In this article, you will find:
- Why you should work on your listening skills
- Create a special place or time for listening
Why you should work on your listening skills
Tips on Listening to Your Child
Listening—it's not as easy as it sounds. It's often uncomfortable to really hear somebody else's point of view (especially if it's your child and she's right and you happen to be wrong. It could happen, you know!). You might hear something you don't want to hear. It's uncomfortable to be challenged. You might hear something that challenges your belief system, or makes you question your assumptions about life. You might hear something that will make you want to change. Listen up now, here are some reasons to work on your listening skills:
It's a Good Idea!
There's only one rule for being a good talker: Learn to listen.
It's a Good Idea!
A greedy communicator “takes” from instead of “talks,” or adds to a conversation. The main difference between taking and talking is one little l. That l stands for “listening.” To talk with somebody, you've gotta listen.
- Listening carefully is how you gather information about what's going on in your child's life and head.
- Listening effectively builds strong relationships.
- Listening thoughtfully shows respect.
- Listening is always the first step in solving problems.
- Listening to your child's perspective will teach you a lot. Kids are smarter than most grown-ups think, and they generally know what they need. Listen to your kids, and they will teach you how to raise them.
- If you want your child to listen to you, you'll need to first listen to her. A child who is lis-tened to learns how to listen. And until she learns how to listen to you, it's the same as telling your problems to the bathroom mirror—no matter how eloquently you express yourself, nobody will be hearing you but you.
Here are the keys to improve your listening skills:
- Listen first.
- Always listen.
- Create a special time and place for listening.
- Use active listening.
Listen first, and listen well, before reacting. The true story may take a while to emerge, the real feelings may take time. Okay, hotheads, this one will be a challenge for you! Can you count to 10? Practice!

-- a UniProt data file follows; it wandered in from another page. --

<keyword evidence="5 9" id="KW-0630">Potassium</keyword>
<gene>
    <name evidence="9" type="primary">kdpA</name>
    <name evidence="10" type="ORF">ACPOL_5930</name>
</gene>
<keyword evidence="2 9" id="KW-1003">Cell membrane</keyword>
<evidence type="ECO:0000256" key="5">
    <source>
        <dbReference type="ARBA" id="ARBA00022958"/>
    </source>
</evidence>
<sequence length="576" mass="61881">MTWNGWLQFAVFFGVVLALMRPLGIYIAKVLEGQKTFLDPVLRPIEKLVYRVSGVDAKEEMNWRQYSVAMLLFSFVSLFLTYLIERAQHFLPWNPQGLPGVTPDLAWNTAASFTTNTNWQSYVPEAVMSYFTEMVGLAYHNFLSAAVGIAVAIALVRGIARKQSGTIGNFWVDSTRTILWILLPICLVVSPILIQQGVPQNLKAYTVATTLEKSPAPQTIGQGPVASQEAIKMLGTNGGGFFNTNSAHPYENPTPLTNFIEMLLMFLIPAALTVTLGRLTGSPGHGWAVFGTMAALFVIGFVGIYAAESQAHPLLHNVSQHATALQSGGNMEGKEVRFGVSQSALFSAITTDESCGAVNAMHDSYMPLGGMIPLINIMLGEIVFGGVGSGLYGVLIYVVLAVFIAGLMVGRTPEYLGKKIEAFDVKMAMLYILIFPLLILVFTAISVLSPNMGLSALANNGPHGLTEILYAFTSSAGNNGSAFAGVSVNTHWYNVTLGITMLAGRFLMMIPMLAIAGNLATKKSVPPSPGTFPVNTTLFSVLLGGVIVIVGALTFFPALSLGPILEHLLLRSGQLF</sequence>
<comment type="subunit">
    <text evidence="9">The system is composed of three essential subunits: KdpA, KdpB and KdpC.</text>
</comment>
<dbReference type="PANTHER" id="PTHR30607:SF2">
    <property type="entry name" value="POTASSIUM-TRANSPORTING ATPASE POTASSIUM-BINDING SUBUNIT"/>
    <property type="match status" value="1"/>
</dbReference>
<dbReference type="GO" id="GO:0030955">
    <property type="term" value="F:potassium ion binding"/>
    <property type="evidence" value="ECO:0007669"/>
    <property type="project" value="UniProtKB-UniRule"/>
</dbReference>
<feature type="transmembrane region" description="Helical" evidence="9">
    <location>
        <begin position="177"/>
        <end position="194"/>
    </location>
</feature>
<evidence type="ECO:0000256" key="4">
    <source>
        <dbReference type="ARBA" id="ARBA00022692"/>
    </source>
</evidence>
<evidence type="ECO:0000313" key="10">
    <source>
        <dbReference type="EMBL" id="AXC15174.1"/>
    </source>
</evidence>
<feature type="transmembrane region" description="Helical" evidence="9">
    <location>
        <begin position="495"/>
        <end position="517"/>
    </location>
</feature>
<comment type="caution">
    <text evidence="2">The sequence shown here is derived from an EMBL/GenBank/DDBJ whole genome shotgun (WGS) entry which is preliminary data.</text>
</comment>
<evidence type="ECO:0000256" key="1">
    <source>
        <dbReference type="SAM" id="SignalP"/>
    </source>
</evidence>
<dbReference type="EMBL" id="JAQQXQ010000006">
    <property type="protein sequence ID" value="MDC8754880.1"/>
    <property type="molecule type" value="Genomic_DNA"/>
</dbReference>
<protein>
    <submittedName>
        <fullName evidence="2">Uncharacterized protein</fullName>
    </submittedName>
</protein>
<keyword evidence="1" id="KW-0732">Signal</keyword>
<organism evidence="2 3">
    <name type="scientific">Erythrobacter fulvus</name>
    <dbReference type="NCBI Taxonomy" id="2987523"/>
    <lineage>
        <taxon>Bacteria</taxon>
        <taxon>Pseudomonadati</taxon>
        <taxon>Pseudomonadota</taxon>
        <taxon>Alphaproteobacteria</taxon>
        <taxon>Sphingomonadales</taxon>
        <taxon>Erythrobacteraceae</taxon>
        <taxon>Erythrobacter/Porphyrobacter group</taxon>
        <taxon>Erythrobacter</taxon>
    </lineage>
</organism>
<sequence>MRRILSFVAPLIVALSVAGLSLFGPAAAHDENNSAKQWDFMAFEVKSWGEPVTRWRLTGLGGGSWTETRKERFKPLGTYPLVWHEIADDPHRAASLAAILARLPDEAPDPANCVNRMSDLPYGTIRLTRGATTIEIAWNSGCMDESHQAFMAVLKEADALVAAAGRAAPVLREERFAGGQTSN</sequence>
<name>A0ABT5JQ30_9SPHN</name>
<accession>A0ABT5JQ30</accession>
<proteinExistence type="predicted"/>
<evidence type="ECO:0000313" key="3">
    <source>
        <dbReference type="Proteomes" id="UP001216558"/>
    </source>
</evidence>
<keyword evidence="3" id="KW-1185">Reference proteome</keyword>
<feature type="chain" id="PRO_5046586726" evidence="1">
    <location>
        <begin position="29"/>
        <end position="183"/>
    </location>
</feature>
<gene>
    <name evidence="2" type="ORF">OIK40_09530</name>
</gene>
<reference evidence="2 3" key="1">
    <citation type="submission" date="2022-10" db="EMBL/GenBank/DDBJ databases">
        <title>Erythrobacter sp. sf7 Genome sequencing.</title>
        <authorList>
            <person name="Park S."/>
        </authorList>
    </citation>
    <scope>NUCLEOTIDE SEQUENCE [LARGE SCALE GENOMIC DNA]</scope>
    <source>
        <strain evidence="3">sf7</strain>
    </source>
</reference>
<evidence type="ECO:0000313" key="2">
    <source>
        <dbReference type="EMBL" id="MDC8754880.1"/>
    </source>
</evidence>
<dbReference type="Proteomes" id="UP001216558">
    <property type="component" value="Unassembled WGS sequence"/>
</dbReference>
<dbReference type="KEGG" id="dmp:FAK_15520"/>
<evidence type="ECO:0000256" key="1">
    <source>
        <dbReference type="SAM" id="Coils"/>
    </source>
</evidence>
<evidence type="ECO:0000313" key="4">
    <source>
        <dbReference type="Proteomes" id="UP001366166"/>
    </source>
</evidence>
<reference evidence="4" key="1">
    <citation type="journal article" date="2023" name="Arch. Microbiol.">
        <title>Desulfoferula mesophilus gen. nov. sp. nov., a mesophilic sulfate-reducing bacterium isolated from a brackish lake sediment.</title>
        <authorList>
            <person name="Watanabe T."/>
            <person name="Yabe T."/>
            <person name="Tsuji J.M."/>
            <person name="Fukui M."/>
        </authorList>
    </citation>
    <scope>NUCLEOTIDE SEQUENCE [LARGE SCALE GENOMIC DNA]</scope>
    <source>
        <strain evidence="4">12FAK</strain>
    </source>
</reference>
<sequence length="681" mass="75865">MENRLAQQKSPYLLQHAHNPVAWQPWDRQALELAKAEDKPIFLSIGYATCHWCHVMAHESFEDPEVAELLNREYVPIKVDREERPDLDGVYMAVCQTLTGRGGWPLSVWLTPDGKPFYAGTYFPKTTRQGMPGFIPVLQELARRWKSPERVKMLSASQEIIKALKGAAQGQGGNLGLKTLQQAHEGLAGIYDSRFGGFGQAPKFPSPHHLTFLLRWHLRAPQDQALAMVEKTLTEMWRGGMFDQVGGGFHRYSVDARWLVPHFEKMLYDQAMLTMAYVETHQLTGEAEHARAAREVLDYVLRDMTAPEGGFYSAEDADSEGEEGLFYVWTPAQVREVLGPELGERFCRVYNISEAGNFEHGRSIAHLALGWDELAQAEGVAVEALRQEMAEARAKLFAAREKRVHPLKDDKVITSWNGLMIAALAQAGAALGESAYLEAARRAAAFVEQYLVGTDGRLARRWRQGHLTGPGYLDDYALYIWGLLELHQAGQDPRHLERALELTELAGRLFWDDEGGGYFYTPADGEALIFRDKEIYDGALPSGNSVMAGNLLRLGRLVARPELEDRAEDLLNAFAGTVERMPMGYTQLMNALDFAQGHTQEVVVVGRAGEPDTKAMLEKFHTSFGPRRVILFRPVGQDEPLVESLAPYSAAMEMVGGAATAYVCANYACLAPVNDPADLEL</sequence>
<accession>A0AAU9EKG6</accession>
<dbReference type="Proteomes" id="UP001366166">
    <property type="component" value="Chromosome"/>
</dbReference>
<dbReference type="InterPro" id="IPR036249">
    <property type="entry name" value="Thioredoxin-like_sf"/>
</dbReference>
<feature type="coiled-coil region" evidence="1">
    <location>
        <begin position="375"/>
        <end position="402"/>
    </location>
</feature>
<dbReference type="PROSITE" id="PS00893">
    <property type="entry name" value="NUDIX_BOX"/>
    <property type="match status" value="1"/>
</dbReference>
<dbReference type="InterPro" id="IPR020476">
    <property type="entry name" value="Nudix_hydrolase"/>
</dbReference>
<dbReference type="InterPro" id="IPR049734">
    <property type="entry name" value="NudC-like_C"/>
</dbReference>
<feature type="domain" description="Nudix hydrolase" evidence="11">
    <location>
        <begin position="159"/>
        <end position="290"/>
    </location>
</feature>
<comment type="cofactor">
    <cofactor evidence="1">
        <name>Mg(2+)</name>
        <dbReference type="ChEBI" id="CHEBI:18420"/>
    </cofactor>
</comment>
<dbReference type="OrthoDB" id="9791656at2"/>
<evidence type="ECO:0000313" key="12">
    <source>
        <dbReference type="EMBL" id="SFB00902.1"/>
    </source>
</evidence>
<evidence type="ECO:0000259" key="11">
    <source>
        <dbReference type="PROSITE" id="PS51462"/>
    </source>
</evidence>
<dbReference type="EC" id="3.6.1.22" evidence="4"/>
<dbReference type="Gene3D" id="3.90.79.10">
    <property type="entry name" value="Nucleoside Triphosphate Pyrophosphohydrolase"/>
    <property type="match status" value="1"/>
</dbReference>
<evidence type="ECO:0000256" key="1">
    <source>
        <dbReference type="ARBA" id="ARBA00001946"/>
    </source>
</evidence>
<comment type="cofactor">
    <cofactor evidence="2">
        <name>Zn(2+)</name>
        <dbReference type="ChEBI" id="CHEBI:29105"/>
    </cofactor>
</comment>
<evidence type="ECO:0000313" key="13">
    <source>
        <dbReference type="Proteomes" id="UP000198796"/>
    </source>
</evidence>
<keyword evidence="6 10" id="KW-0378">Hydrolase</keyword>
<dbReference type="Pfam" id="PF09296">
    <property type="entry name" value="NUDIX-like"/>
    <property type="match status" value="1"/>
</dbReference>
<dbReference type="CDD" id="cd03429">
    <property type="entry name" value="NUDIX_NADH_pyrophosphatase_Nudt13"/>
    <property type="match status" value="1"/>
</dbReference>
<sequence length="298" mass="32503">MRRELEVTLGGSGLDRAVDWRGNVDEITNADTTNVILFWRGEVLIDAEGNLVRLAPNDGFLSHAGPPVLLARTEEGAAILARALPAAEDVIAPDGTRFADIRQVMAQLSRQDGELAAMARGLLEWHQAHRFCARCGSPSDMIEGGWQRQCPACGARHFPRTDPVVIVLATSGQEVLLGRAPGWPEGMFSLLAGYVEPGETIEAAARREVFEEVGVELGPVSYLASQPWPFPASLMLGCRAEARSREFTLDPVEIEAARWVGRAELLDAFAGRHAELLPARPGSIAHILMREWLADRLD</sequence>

I know, you've got a million things, people, and animals to focus on. And I'm telling you to always be aware of listening opportunities? Alas, yes. Kids aren't always organized, and kids with emotions (and last time I checked that was all of them) are even less so. It's hard for a child to wait until an opportune time to raise an important issue or disclose some vital information about how she got sent to the principal's office or that Toby beat him up because he accidentally shoved him into the garbage can. Sometimes a child will fret over telling you something important—and let it slip out just at the moment you are least expecting it. Perhaps you're on your way out the door to a board meeting, or making a left-hand turn into the most dangerous intersection in town, or checking that the soufflé hasn't fallen. Trust me, when you're least prepared is when the most vital information will slip from your child's little lips like a sigh.
Carpe diem—seize the day! Keep a constant low-level awareness, a sense of priorities. If Bobby is in hysterics or Sally is desperate to tell you about her date, perhaps you can rearrange your morning (and your life) and listen. (Can you call in sick? Cancel the carpet cleaner? Get somebody else to pick up for the carpool? It's important!)